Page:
Hollywood lessons David Beckham can learn: Don't speak too much, don't be sexy

Former footballer David Beckham and his son Romeo on Centre Court at the Wimbledon Tennis Championships in London, July 8, 2015.
Former footballer David Beckham and his son Romeo on Centre Court at the Wimbledon Tennis Championships in London, July 8, 2015. PHOTO: REUTERS

LONDON (THE GUARDIAN) - They're accustomed to obeying orders, gruelling preparations and faking emotion for the cameras, but the odds are very much stacked against the ex-footballer trying to make it in the movies.

Recent news that David Beckham is about to enter the thespian arena - via a cameo as a "grumpy knight" in Guy Ritchie's forthcoming King Arthur movie - fills one with particular trepidation, given the England hero's global celebrity and distinct lack of achievement in things that don't involve kicking a ball.

It's a 10-man-wall, stoppage-time free-kick of a challenge for Beckham, but here's a few things he could learn from those who've attempted the transfer before.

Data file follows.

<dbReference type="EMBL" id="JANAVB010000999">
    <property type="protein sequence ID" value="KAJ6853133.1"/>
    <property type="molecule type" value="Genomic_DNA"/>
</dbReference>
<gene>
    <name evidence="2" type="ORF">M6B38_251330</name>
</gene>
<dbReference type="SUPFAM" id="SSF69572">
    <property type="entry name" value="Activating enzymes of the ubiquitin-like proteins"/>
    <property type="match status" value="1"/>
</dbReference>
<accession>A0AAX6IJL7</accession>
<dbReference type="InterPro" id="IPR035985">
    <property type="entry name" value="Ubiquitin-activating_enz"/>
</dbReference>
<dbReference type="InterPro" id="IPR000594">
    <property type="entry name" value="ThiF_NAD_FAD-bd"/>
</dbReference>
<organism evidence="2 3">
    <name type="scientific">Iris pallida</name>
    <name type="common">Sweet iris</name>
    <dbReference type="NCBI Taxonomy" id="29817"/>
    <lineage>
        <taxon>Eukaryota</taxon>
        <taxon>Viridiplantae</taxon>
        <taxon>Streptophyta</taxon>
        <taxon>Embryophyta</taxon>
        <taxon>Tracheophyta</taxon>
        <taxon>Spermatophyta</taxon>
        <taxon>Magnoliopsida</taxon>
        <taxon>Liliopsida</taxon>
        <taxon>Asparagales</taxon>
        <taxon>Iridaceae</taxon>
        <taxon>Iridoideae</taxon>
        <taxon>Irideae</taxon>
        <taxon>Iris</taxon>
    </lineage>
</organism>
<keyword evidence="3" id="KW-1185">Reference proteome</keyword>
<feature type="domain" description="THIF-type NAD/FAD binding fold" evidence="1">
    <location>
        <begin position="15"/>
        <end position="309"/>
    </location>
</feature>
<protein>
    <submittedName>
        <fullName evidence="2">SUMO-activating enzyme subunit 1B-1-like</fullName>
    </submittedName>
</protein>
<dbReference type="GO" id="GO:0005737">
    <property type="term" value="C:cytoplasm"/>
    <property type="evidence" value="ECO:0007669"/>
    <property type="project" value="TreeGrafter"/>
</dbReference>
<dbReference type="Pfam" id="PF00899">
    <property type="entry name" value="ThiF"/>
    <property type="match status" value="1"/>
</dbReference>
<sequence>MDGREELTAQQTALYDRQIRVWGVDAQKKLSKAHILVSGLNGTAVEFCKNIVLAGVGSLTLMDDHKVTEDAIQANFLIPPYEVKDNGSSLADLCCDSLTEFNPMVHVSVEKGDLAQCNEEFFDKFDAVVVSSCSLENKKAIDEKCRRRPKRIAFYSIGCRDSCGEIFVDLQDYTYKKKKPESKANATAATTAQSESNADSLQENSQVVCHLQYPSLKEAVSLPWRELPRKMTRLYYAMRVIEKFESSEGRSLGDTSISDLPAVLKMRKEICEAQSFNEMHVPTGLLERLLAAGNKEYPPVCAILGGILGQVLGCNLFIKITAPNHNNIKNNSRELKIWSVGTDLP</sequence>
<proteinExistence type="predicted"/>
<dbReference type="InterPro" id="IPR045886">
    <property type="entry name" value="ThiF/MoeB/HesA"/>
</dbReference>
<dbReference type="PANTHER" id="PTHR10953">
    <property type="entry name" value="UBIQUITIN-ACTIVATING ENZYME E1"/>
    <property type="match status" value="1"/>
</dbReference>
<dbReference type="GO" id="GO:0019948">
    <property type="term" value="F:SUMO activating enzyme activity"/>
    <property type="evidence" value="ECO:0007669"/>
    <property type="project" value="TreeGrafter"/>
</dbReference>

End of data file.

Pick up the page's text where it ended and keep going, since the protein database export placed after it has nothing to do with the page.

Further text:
Don't speak too much

Movie directors want deep, velvety voices: George Clooney, say, or Jose Mourinho. If your voice is more like a Thames Estuary castrato, best not to expose audiences to it all at once. Beckham's voice has reportedly been getting deeper and posher over the years, in preparation for his screen career perhaps, but less is still more.

Don't be sexy

Stan Collymore's movie career took an even earlier bath than his footballing one, following his excruciating cameo in Basic Instinct 2, which saw him and Sharon Stone supposedly pleasuring each other in a fast car (and winding up at the bottom of the Thames as a result). If a script based on Calvin Klein underwear is pitched at you, Dave, don't even read it.

Be French

Eric Cantona: the footballer who actually pulled it off. But your former team-mate already had a penchant for philosophy, poetry and other cerebral pursuits, which paved the way for his casting in Elizabeth, Looking For Eric, The Salvation, etc. Other Frenchmen who made the leap include Frank LeBoeuf (who played a doctor in last year's The Theory of Everything), and Zinedine Zidane, who got his own art film.

Play yourself

Successful non-French footballers in movies have generally excelled at one role and one role only: themselves. Pelé and Bobby Moore even held their own against Hollywood heavyweights such as Sylvester Stallone in Escape To Victory. Admittedly, even the role of David Beckham looks to have been a challenge at times, but with enough preparation, and a script involving a well-groomed Arthurian central midfielder, Hollywood won't know what's hit them.